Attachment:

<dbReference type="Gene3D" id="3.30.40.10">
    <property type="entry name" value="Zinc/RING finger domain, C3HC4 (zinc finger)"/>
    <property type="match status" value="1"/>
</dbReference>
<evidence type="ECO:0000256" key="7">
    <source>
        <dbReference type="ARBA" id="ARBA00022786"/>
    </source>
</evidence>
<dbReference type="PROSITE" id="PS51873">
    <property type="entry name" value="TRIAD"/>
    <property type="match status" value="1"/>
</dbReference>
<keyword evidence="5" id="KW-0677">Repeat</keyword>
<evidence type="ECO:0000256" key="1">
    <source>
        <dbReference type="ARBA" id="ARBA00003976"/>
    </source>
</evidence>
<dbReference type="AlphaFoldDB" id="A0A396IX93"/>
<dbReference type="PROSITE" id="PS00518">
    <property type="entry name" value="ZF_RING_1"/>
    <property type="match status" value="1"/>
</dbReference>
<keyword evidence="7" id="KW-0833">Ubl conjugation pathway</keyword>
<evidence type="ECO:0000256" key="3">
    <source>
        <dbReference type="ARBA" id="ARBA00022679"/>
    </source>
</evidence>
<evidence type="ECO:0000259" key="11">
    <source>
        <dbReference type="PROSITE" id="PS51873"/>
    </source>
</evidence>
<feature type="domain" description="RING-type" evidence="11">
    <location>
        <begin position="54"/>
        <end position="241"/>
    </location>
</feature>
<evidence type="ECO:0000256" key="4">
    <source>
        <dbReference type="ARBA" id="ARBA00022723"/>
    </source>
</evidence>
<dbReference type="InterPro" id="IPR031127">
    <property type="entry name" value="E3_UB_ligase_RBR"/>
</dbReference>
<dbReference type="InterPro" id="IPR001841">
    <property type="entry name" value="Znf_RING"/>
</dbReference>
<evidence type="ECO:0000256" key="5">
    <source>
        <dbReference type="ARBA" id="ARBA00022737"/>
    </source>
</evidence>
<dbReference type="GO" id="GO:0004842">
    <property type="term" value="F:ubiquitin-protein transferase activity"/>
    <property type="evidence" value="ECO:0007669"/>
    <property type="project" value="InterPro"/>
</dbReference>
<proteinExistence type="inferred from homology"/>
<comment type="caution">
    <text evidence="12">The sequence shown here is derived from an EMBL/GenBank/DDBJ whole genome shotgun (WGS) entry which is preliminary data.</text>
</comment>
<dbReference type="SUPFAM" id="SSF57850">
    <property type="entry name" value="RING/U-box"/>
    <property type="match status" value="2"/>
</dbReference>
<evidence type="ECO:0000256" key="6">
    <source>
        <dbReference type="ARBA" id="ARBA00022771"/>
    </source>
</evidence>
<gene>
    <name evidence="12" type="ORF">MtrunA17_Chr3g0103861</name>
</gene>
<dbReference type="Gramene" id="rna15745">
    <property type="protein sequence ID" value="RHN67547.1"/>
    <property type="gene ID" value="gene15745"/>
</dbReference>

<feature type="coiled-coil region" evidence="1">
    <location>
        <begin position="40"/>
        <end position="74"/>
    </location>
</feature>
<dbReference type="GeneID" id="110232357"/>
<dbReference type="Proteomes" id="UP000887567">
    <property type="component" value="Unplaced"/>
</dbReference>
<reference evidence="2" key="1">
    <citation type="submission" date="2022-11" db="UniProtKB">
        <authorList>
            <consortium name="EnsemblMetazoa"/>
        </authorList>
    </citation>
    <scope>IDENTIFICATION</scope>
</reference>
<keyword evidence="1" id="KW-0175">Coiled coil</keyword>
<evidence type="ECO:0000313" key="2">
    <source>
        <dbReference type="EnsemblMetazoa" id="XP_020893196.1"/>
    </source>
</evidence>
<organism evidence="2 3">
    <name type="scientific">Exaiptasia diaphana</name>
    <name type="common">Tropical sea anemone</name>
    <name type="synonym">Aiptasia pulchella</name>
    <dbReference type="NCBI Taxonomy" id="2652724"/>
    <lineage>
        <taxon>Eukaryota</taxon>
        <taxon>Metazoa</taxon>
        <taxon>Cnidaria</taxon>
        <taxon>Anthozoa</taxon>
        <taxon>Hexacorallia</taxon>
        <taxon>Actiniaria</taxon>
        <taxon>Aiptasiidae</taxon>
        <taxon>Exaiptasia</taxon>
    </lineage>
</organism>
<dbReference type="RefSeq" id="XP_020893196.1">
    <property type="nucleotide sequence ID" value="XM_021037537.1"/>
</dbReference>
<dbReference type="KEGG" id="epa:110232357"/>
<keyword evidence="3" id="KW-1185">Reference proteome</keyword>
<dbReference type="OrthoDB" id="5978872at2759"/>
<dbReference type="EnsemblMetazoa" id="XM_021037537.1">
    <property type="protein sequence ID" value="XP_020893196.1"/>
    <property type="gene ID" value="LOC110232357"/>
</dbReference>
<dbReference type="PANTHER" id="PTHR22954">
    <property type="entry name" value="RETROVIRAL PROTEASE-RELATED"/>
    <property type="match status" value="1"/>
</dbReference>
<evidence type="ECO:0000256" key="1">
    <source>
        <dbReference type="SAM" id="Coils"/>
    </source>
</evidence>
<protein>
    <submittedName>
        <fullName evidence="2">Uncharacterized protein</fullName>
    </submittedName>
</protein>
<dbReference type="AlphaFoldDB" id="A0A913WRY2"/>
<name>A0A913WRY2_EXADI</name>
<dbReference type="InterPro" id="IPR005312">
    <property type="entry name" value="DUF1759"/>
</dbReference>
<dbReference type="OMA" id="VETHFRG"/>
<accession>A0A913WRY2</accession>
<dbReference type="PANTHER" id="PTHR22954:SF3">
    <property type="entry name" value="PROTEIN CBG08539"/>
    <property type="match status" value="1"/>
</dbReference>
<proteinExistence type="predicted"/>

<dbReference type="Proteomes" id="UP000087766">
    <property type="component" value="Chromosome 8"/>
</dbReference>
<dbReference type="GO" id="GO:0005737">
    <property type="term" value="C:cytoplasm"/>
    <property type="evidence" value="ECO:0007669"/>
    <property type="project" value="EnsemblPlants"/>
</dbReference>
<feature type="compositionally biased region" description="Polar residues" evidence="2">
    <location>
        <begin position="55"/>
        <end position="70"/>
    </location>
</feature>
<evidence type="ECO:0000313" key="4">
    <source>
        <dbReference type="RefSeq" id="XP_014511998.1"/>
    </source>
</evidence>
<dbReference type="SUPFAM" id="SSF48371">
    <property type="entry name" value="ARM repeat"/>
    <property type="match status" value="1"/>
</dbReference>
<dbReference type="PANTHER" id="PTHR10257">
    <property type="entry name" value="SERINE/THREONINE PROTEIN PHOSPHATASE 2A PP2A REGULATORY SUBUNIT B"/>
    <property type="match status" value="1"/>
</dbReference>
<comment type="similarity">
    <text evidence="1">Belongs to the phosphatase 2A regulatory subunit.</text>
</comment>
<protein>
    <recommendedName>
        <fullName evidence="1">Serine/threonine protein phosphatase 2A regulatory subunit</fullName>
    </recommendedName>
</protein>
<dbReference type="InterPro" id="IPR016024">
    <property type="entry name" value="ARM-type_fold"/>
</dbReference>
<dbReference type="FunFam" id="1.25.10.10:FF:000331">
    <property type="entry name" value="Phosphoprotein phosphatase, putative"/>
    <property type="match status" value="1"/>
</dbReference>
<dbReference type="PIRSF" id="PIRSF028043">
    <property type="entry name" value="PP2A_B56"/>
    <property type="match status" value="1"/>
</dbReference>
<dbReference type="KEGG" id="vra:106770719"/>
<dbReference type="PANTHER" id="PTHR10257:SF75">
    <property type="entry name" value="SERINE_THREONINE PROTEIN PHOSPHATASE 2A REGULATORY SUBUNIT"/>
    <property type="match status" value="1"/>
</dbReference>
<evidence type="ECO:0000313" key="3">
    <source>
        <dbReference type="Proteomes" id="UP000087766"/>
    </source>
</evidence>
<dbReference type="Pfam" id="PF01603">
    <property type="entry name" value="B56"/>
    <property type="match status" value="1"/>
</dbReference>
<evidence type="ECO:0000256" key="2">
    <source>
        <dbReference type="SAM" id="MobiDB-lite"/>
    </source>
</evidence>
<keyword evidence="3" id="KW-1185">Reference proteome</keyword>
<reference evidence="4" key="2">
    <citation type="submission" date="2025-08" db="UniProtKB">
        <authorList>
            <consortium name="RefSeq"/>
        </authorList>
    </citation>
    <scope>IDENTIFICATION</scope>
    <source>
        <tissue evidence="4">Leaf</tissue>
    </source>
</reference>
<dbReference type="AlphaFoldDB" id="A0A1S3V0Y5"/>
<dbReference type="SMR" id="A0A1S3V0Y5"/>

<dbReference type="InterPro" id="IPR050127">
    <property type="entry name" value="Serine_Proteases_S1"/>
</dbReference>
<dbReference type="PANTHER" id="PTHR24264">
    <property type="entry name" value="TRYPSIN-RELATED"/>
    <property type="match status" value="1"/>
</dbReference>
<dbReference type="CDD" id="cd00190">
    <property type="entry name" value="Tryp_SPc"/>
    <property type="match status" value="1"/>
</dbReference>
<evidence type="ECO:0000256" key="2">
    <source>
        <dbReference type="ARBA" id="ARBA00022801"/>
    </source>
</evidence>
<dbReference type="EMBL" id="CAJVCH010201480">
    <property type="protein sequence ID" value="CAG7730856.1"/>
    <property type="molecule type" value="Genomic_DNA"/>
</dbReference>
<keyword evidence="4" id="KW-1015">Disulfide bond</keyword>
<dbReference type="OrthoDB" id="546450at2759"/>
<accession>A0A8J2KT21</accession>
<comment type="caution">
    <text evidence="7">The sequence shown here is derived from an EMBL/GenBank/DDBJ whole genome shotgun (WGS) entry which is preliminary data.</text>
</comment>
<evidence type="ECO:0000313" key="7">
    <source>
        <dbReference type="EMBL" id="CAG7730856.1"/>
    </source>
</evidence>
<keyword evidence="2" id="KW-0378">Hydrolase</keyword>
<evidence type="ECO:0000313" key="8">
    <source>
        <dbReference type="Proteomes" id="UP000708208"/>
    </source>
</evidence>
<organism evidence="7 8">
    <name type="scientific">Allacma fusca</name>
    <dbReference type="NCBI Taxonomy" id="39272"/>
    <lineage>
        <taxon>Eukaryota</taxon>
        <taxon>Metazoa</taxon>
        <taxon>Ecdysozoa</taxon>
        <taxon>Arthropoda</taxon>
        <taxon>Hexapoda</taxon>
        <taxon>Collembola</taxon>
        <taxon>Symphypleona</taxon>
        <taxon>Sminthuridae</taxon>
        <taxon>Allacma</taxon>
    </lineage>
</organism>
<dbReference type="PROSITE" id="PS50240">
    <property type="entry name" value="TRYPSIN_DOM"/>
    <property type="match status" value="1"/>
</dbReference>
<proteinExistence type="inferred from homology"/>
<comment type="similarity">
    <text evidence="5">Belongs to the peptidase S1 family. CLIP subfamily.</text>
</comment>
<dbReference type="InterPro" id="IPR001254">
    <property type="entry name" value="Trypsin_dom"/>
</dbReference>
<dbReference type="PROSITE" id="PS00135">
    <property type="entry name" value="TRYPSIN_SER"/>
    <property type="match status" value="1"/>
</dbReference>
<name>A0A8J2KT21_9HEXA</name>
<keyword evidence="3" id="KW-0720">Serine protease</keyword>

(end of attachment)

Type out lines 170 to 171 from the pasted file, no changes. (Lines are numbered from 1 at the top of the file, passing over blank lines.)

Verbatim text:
        <end position="70"/>
    </location>